International secretary Liz Truss has announced a trade and agriculture commission to provide information about a post-Brexit trade policy.
Truss said the new commission was no longer a quango or regulator and was strictly limited in time. In a letter to the President of the NFU, she said: "I suggest that after completing its work, the Commission will prepare a report on its task, which will be presented to Parliament by my department." Truss further emphasized that his recommendations are only advisory would.
"This is a really good place to start to show that the government really means taking British standards and food production seriously."
The report and the Commission's work would focus on four areas:
- Given the policies that the government should introduce in free trade agreements to ensure that British farmers are not exposed to unfair competition and that their high animal welfare and production standards are not undermined
- Taking into account consumer interests and developing countries.
- Considering how Britain has committed the WTO to building a coalition that will help achieve higher animal welfare standards worldwide.
- Development of a trade policy that identifies and opens up new export opportunities for the UK agricultural industry – particularly for small and medium-sized enterprises – and benefits the UK economy as a whole.
NFU President Minette Batters said, "I am delighted that the government is taking concrete measures to address the challenges of maintaining our high food and agricultural standards by agreeing to establish a Trade and Agriculture Commission, which we first asked for over 18 years ago a few months ago. This is an extremely important development.
“We look forward to working with the government and other stakeholders on the tasks of the Commission in the coming days to ensure that their work is really valuable. In particular, it will be crucial that Parliament can take due account of the Commission's recommendations and ensure that the government implements them effectively.
"The NFU will continue to monitor the progress of trade negotiations with the US and other countries outside the work of the Commission in the coming months to make our future trade agreements work for British farmers and consumers, and believes that this is vital for Parliament has also played a greater role in this regard. "
Andrew McCornick, President of NFU Scotland, said: “For all UK unions, creating a commission with the potential to protect our food and agricultural standards while managing the complexity of negotiating new trade agreements has been a priority for more than 18 months. We have discussed this matter privately with the Foreign Minister twice in the past few weeks and welcome today's announcement as an important step forward.
"We look forward to working with the Secretary of State and her officials, along with other stakeholders, on the Commission's mission in the coming days. Its independent composition would be an integral part of ensuring the correct representation and balance of delegated skills in an essentially reserved matter, but with broadly distributed interests, not least for the integrity of the world's leading Scottish brands and PGI products.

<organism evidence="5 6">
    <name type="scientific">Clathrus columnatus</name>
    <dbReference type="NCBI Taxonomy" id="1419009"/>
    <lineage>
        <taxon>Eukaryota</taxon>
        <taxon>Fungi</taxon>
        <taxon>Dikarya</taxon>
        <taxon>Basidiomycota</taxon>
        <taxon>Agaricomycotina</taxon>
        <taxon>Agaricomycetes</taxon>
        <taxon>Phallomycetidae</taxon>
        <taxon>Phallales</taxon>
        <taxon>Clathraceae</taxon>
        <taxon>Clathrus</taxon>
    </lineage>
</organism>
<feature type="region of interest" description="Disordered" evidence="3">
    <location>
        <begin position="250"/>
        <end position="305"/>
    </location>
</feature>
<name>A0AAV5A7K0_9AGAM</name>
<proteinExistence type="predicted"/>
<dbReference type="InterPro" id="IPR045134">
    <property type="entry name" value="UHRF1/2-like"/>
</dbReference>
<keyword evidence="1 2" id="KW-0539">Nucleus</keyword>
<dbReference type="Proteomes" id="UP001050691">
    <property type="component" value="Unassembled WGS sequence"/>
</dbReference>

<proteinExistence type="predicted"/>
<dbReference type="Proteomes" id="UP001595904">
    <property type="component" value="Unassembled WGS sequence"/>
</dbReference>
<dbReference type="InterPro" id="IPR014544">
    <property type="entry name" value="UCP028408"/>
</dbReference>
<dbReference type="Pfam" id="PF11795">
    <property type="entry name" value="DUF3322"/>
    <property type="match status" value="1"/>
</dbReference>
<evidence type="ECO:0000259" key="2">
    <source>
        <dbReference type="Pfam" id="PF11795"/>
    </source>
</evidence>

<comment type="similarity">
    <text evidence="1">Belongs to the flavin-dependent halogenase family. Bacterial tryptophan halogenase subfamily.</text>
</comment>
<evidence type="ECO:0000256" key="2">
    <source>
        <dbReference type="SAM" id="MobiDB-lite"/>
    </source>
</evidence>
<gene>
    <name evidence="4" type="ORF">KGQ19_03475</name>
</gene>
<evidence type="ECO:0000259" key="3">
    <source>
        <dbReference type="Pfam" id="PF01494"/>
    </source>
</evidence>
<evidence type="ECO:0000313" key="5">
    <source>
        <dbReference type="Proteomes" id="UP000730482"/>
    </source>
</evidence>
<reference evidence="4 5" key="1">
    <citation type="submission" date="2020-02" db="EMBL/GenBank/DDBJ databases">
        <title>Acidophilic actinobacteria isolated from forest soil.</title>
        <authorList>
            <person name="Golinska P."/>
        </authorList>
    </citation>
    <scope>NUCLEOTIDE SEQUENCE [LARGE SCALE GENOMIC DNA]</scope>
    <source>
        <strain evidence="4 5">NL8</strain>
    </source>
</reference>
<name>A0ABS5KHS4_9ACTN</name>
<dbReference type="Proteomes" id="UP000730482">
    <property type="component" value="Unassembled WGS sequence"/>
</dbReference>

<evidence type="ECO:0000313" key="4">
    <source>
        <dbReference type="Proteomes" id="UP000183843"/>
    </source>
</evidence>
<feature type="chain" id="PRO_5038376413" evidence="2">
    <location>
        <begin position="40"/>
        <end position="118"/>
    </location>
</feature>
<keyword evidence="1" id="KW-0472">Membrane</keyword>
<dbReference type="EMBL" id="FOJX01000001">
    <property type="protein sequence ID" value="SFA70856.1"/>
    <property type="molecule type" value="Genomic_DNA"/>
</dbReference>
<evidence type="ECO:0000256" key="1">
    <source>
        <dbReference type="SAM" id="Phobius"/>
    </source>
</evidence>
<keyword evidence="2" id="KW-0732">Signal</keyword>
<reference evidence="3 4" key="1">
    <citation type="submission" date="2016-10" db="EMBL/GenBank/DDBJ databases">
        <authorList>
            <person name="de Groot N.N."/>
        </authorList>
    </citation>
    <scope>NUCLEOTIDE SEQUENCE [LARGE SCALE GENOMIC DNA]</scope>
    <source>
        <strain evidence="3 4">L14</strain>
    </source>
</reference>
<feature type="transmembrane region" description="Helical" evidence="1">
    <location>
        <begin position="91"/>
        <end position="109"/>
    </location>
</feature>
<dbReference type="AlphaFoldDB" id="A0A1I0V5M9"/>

“It is important that our production standards come to the fore when the UK concludes its own trade agreements, and our call for products imported into the UK to be manufactured to the same standards or equivalent standards as our farmers and crofters have requested has been confirmed An online petition that has secured over a million signatures.
“The NFU Scotland will contribute positively to the mandate for the Commission. This must be done with great urgency, as our exit from the European Union is just over six months away. Once established, we will review any future Commission recommendations and ensure that they are in the best interest of Scottish farmers and crofters, as well as our food and beverage industry, as we enter the post-Brexit era. "
Phil Stocker, CEO of NSA, commented: “This is a really good place to start to show that the government really means taking UK standards and food production seriously. However, there are still many questions to be answered and commitments to be met. At this point, this could still be just a lip service from the government to industry, so the NSA will continue to require real legislative engagement through the Commerce Act or the Agriculture Act. The NSA has been involved in an amendment to the Commercial Law that requires a legislative obligation for this type of committee, and we still believe that it is essential to have this protection for it. "
Simon Doherty, senior vice president of the British Veterinary Association (BVA), said: “The veterinary profession has always understood that new trade agreements should not undermine the high animal health and welfare standards in the UK. Together with our colleagues from agriculture, we pushed for this commitment to be anchored in the legislation.
“We welcome the new Trade and Agriculture Commission, but it is important that veterinary expertise is at the heart of its membership and responsibilities. Veterinarians are vital to facilitating international trade and are committed to protecting and improving animal health, welfare and public health. Although the Commission has only an advisory role, it is important that its advice is really heard and implemented by the government. Public concern about lowering animal welfare standards is high and consumers need to have confidence in what they buy. "